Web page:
Address at a Sanitary Fair in Philadelphia
I suppose that this toast is intended to open the way for me to say something. War at the best is terrible, and this of ours in its magnitude and duration is one of the most terrible the world has ever known. It has deranged business totally in many places, and perhaps in all. It has destroyed property, destroyed life, and ruined homes. It has produced a national debt and a degree of taxation unprecedented in the history of this country. It has caused mourning among us until the heavens may almost be said to be hung in black. And yet it continues. It has had accompaniments not before known in the history of the world. I mean the Sanitary and Christian Commissions, with their labors for the relief of the soldiers, and the Volunteer Refreshment Saloons, understood better by those who hear me than by myself, and these fairs, first begun at Chicago and next held in Boston, Cincinnati, and other cities. The motive and object that lie at the bottom of them are worthy of the most that we can do for the soldier who goes to fight the battles of his country. From the fair and tender hand of women is much, very much, done for the soldier, continually reminding him of the care and thought for him at home. The knowledge that he is not forgotten is grateful to his heart. Another view of these institutions is worthy of thought. They are voluntary contributions, giving proof that the national resources are not at all exhausted, and that the national patriotism will sustain us through all. It is a pertinent question, When is this war to end? I do not wish to name the day when it will end, lest the end should not come at the given time. We accepted this war, and did not begin it. We accepted it for an object, and when that object is accomplished the war will end, and I hope to God that it will never end until that object is accomplished. We are going through with our task, so far as I am concerned, if it takes us three years longer. I have not been in the habit of making predictions, but I am almost tempted now to hazard one. I will. It is, that Grant is this evening in a position, with Meade and Hancock, of Pennsylvania, whence he can never be dislodged by the enemy until Richmond is taken. If I shall discover that General Grant may be greatly facilitated in the capture of Richmond by rapidly pouring to him a large number of armed men at the briefest notice, will you go? Will you march on with him?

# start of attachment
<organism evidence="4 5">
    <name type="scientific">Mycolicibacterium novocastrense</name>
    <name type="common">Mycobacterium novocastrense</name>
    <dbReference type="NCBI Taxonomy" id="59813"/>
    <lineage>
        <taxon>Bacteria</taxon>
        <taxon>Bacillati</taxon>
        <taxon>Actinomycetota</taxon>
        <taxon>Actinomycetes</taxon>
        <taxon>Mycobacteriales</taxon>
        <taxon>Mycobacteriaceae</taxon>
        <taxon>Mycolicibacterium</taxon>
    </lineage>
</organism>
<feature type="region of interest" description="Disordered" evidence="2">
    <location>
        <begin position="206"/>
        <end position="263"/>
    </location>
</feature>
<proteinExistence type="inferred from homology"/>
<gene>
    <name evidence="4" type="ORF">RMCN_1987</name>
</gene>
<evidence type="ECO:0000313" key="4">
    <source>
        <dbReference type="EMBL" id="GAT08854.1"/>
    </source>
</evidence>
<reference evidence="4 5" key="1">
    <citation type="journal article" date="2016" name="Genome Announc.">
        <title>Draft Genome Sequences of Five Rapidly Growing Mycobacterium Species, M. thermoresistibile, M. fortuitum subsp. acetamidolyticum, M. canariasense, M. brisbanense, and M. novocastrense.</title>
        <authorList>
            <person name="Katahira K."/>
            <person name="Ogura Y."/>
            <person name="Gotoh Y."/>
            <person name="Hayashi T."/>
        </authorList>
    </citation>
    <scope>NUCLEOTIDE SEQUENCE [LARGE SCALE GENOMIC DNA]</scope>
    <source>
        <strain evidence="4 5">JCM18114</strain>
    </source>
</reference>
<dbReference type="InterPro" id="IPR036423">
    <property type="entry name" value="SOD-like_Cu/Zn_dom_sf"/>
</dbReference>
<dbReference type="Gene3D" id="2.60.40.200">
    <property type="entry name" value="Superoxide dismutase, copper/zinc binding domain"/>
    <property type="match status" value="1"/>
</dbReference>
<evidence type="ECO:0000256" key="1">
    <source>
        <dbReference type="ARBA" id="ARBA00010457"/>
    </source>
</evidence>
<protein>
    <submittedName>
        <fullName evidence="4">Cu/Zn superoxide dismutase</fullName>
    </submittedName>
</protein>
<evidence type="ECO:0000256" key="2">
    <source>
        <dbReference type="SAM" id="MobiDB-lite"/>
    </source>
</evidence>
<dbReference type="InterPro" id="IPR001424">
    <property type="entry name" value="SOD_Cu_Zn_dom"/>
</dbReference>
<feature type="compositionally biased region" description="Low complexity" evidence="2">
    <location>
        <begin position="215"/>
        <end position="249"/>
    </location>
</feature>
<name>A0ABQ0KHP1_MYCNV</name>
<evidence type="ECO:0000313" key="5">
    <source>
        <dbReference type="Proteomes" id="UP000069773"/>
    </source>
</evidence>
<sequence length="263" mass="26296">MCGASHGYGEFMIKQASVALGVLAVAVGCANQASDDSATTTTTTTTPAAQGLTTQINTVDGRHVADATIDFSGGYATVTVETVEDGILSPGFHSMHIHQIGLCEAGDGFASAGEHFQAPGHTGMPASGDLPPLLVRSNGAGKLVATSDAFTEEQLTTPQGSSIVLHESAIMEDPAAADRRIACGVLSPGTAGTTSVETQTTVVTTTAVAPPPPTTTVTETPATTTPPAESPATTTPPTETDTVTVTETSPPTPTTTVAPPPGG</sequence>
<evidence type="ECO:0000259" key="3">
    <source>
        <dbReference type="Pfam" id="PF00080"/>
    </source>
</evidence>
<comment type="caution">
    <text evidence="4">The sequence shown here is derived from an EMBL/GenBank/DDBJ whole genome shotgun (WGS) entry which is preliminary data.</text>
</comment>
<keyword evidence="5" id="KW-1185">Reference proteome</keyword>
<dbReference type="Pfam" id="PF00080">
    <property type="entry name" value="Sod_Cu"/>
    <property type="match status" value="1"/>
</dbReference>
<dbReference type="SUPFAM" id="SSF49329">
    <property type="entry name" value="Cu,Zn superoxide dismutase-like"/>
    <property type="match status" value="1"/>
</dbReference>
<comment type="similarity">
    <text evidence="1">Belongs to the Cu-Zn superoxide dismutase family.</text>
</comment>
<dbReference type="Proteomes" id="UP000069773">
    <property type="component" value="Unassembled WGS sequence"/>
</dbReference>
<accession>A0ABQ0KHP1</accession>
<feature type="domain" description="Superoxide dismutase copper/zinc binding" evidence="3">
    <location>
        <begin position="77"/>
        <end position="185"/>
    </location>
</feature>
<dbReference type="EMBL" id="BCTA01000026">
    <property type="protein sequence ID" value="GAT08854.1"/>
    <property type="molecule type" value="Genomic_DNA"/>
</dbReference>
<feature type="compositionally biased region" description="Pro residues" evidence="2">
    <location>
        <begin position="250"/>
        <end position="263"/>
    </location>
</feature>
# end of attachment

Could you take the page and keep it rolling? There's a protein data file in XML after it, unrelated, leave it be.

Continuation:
[Cries of "Yes, yes."]
Then I shall call upon you when it is necessary.
Abraham Lincoln, Address at a Sanitary Fair in Philadelphia Online by Gerhard Peters and John T. Woolley, The American Presidency Project https://www.presidency.ucsb.edu/node/289400